The Richard W Long Letters

Suite 926
18 Broadway
New York

May 19th, 1916

Dear Jack

Yours of March 29th reached me Apl 12th, and by same mail
I received a letter from Harry also; you would have heard from me sooner
but I have been quite  ill, which I will explain later.

Why I wrote my former letter was simply that I personally
don't want to be misunderstood, misquoted, or misrepresented, and it is my
nature to extend to others just the same treatment as I myself like to receive. This I felt that you would appreciate getting the opportunity to
explain a mistake, or if you had been misquoted to have an injustice to you
straightened out; for this reason and for this reason alone I wrote as I
did to Harry; and I told him that if he deemed it fair to you he should
show you the letter. In a word, my letter was written in fairness and
in justice to you, as I am not the kind to harbor an impression which may
not be square to any one.

It is perfectly clear from both yours and Harry's letter,
which I received same day as yours, that he misunderstood your remarks and
as a consequence misquoted you; however you see my object was to get
things straight between Harry, you and myself, and I am perfectly satisfied
from your letter that you appreciate not allowing you to remain under any
doubt. Am further satisfied from your and Harry's letter that you acted
perfectly square in the matter, and the cause of the little misunderstanding
arose entirely out of a misquotation of your words by Harry.

Well Jack, I note you say that you did not hear from all you wrote to. When I read your first letter and saw your plan, I felt that your
efforts, from my experience, would be a failure, yet of course it was not
for me to say so. The whole situation is to me the queerest proposition I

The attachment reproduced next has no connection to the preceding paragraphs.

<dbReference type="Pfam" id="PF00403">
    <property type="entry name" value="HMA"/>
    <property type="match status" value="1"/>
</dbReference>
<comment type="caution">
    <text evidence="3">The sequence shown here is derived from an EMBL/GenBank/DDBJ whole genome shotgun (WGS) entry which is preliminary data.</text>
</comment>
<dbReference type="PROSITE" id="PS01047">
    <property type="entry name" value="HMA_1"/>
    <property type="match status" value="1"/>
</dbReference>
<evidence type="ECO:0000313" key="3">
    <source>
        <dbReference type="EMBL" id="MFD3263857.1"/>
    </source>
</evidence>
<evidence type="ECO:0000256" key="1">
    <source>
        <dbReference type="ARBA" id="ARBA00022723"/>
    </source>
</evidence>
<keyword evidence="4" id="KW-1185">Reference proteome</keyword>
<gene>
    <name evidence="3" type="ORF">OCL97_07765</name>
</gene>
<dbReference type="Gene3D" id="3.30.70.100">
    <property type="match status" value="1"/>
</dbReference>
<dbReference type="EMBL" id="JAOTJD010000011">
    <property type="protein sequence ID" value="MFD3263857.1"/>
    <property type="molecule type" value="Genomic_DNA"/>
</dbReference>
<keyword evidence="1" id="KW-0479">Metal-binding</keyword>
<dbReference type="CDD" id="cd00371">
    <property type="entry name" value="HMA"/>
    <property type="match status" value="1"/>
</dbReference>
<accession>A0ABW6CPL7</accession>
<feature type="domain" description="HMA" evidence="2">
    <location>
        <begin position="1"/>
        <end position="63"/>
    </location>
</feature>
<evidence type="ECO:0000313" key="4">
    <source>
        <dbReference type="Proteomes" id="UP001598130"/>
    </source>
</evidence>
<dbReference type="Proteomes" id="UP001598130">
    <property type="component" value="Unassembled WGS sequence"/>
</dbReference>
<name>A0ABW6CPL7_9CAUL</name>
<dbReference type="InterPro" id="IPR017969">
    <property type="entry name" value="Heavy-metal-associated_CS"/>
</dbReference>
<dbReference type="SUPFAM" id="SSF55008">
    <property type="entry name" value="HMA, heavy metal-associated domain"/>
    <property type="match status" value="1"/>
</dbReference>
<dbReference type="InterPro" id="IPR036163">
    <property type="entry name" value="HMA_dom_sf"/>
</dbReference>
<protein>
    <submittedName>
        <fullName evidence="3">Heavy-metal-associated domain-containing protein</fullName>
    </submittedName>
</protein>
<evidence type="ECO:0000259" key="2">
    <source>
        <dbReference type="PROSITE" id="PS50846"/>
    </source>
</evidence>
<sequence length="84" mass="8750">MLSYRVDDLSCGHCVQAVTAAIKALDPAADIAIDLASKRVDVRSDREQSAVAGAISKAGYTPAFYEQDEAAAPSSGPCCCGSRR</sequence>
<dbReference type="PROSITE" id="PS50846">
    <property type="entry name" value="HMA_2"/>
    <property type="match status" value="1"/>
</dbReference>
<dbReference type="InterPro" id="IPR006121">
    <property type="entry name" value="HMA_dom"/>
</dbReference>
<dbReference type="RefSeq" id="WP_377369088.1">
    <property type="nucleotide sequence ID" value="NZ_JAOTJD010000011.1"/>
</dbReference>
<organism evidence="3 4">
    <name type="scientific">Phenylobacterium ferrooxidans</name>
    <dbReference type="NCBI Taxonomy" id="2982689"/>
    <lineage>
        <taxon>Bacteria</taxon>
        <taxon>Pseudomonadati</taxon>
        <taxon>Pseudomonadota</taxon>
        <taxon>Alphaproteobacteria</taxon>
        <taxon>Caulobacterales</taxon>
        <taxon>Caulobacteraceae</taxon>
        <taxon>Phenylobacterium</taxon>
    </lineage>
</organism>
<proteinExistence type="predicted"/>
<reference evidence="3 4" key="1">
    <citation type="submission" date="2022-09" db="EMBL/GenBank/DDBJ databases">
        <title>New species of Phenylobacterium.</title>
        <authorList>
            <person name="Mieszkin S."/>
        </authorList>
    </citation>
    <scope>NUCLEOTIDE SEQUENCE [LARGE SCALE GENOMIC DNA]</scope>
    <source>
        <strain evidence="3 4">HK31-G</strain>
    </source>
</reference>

have ever been up against, rather the most stupid piece of business I have
ever heard or read of; you can get no one to do any thing and all are more
interested than you or I.

You suggest that my coming over might help to straighten
matters out. If you review the facts I feel you will alter your opinion
on this point. You know I have no weight with Lillie and her associates,
except by process of Law; as for Bee, outwardly she is not as
antagonistic as Lillie, but I prefer Lillies's antagonism than Bee's silence.
Again Bee, as one of the Trustees has a duty which does not go hand in hand
with silence, Lillie has not. I have hot heard from Bee in six or more months,
and think I am safe in saying that as far as business is concerned I have not
heard from her in almost a year. As for Sam, he and I don't correspond. As
for Gordon, I had not seen him in over a year until he turned up for five
minutes just before Easter; he has been up the country living; I have never
spoken to Gordon on the subject and would not. As for Hugh, I have seen him
once, twice I think, since he came over; I know nothing whatever of him.

Again, even if I could accomplish anything, I could not get a
Passport, without which I could not land over, and without which
I could not  return here. But suppose this difficulty did not exist, why should
I, the smallest interested party under the Will waste my time and money for
a thankless bunch, who won't do anything for themselves. I have never asked
them to dp anything for me. No Jack the suggestion is useless from any angle
you view it from; and thus it is that I have made up my mind to test the
legality of the whole affair as soon as the war will permit, meanwhile if
they all want to amicably adjust the situation - IN THE INTERESTS OF ALL -
they have the oppertunity. I feel that this course is the cleanest way to
clear up Father's affairs and do honor to his memory, and not allow things
to go as they have and are.

This covers fully your letter.

What a wretched time you have been having in poor Ireland.
I had hoped that Ireland had seen her darkest days, and that after the war
a United Ireland would spring up for the good of all; it is possible that
good may come out of evil, and that out of this dark cloud the Sun may shine.
The trouble has caused a great split in the Irish race over here, there are
now three distinct Irish camps, First the Loyalists, second the Redmondites
and Third the class that has always made the Irish race the laughing stock
of the world, and which were so beautifully represented recently in Dublin.
Of course this latter class are that class of Irish that would sell their
country at any time as Judas sold his God; they are the class that sold themselves
to Germany, and they are the only breed of mankind, during the present
war, that have proved traitors. This class over here might mean a third of
the Irish over here; thus of course they represent a big political vote, for
that reason, and for the reason that they are so easily bought and sold, their
cause is taken up by some of the big Politicians. Of course like
in Ireland a number of the Priests are on that side, indeed I notice with